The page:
Krzysztof Kieslowski’s ‘La Double Vie de Véronique’ (1991)

01Feb09
Irene Jacob in 'The Double Life of Veronique'

The more I attempt to analyze films by Krzysztof Kieslowski I realize that I shouldn’t worry about figuring everything out. Mystery is an integral part of the ambiance of Kieslowski’s work. In the case of The Double Life of Véronique, two women from different countries who were born on the same day and look exactly alike are aware of each other and able to learn from each other’s mistakes and experiences even though they have never met. How these women are connected to each other is never explained nor do Kieslowski and co-writer Krzysztof Piesiewicz even attempt an explanation. The Double Life very much comes from the perspective of what if someone had a doppelganger without regard as to how or why.

Kieslowski seemingly shoots this film as though trying to remind the audience that they are spectators, perhaps even voyeurs. The characters and the camera often look through things, such as Weronika peering through her glass ball that causes the scenery outside the train to appear upside-down and her father looking at a painting through a magnifying glass. This recurring image of looking through objects and surfaces also brings the idea of perspective to the forefront of the film. Kieslowski challenges the viewer’s perspective very early with the inverted Polish cityscape, which the audience may not recognize until seeing the subsequent shot of the little girl being held upside-down by her mother. In some shots, the camera tilts almost as an afterthought, as though catching up with the character’s perspective, reminding the viewer that events are being seen through a particular set of eyes.

As one can infer from the title, the idea of doubling is central to the film. Of course, the main characters are doubles, but Kieslowski takes the concept so much farther than that both story-wise and visually. 'The Double Life of Veronique' posterKieslowski often captures characters and their reflections in the same shot and includes other visual “doubles” like the upside-down cityscape in Weronika’s glass ball. Alexandre’s profession as a puppeteer also introduces a different presentation of a double. Puppets are created in the likeness of human beings, doubling people in a way, and for Alexandre puppets act as doubles on which he may project his emotions. When Alexandre realizes that Véronique has been watching him in a mirror during his puppet show, witnessing his emotional response to the story, he reacts and seems exposed in a way that he did not feel when he thought people were watching only his puppets. And as in Red, the idea of doubles or doubling offers characters second chances, most notably in Véronique’s case.

As he does in the Three Colors trilogy, Kieslowski, with the able help of director of photography Slawomir Idziak, delights in creating beautiful images from mundane occurrences and objects, like the dust from an old ceiling floating down like snow. Idziak, who again teamed up with Kieslowski for Blue, does lovely work with lighting, creating perhaps a fourth “color” film: gold. Zbigniew Preisner’s haunting, melancholy score is pushed to the foreground, as it is in Blue, underscoring the similarities for me between Kieslowski’s and Preisner’s work: both men appreciate silence. Preisner’s frequent use of rests distinguishes his compositions from others’, and similarly Kieslowski’s films are some of very few that often have long stretches of complete silence — no dialogue, no ambient sounds, just silence.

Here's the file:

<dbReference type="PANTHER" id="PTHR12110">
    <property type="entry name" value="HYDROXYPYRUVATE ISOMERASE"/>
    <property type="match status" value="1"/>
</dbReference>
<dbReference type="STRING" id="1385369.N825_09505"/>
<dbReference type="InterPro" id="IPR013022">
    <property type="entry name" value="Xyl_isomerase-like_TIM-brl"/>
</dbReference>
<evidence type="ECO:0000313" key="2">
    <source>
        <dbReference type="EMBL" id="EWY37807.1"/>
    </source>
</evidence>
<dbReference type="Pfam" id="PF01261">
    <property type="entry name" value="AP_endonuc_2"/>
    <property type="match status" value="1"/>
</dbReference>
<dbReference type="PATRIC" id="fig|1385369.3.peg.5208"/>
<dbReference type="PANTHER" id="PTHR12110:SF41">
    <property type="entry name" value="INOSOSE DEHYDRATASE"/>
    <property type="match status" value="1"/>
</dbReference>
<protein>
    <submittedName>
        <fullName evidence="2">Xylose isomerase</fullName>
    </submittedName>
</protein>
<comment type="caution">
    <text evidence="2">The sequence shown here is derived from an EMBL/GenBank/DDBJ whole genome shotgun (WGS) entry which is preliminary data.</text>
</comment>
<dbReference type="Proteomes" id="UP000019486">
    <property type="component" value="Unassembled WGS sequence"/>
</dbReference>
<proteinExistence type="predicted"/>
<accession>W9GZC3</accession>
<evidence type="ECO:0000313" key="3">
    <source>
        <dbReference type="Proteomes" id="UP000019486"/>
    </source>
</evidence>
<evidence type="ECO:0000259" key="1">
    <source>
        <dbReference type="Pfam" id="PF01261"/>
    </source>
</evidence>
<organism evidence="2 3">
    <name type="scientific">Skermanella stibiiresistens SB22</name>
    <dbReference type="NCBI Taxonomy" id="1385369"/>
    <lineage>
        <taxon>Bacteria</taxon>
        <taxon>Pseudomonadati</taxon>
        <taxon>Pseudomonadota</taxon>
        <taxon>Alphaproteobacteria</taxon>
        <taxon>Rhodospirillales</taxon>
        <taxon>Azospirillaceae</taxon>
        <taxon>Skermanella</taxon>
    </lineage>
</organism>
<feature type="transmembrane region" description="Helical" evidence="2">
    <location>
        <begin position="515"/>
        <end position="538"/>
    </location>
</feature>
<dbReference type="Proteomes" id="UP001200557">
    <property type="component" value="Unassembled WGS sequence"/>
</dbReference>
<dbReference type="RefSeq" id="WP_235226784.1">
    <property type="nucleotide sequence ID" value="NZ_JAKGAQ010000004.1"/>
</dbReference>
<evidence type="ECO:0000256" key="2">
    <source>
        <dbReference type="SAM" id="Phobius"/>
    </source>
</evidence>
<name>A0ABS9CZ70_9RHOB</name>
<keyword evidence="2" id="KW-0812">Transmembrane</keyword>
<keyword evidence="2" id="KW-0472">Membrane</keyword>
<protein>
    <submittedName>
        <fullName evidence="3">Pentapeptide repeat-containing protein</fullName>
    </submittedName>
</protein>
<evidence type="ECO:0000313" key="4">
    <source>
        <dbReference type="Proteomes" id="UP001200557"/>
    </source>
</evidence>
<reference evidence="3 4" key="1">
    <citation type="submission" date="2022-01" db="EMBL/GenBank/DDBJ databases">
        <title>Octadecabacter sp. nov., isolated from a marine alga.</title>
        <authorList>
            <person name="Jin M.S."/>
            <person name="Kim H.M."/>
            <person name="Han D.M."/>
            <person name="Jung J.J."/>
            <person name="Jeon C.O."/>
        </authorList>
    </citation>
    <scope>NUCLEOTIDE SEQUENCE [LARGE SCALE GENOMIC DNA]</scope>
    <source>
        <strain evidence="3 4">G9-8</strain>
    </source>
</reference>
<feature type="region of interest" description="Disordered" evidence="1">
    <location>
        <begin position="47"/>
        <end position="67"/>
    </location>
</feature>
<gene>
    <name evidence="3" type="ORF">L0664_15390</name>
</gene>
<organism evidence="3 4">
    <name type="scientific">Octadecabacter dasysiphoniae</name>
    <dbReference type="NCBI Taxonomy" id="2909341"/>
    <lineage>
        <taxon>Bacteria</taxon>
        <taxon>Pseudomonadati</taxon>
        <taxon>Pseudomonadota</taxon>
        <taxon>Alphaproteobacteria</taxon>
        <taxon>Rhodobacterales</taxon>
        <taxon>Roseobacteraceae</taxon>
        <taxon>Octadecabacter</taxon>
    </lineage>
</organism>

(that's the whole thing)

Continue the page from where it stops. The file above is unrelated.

Irène Jacob, who also stars in Kieslowski’s Red, may play two women who look alike but Weronika and Véronique are certainly not interchangeable. Weronika seems very much like Valentine from Red: warm, open, and almost child-like in her joy and manner of experiencing the world. Weronika greets all of life’s experiences, even being rained on, with a welcome embrace. Véronique, however, approaches life with much more reserve and caution. Jacob gives the impression that had Kieslowski captured a longer span of Weronika and Véronique’s lives that the former would have made most of the “mistakes” while the latter learned from them. But as either woman Jacob is a joy to watch, offering a thoroughly engaging, nuanced performance. I almost shudder to think how the film would have turned out had Kieslowski cast his first choice, Andie MacDowell. And making an impressive performance all the more remarkable, Jacob learned Polish to perform her part as Weronika, even though her lines were ultimately dubbed by a native speaker because of Jacob’s accent.

As I watched The Double Life, particularly the second half, I was reminded of Jean-Pierre Jeunet’s delightful, fairy-tale romance Amélie. Véronique finding Alexandre at a train station by listening to a tape of ambient noises seems very much like something Nino and Amélie might have done during their unique courtship, though The Double Life lacks the whimsical, fantastic tone of Amélie. Instead, The Double Life feels like a fairy tale treated as a noir piece, with its somber tone and moody lighting. This film not only deserves but demands multiple viewings to untangle the intricacies of Kieslowski and Piesiewicz’s script, which is perhaps Kieslowski’s point in all of this, asking the audience to think about the unseen impact of our lives on others’.

'The Double Life of Veronique'
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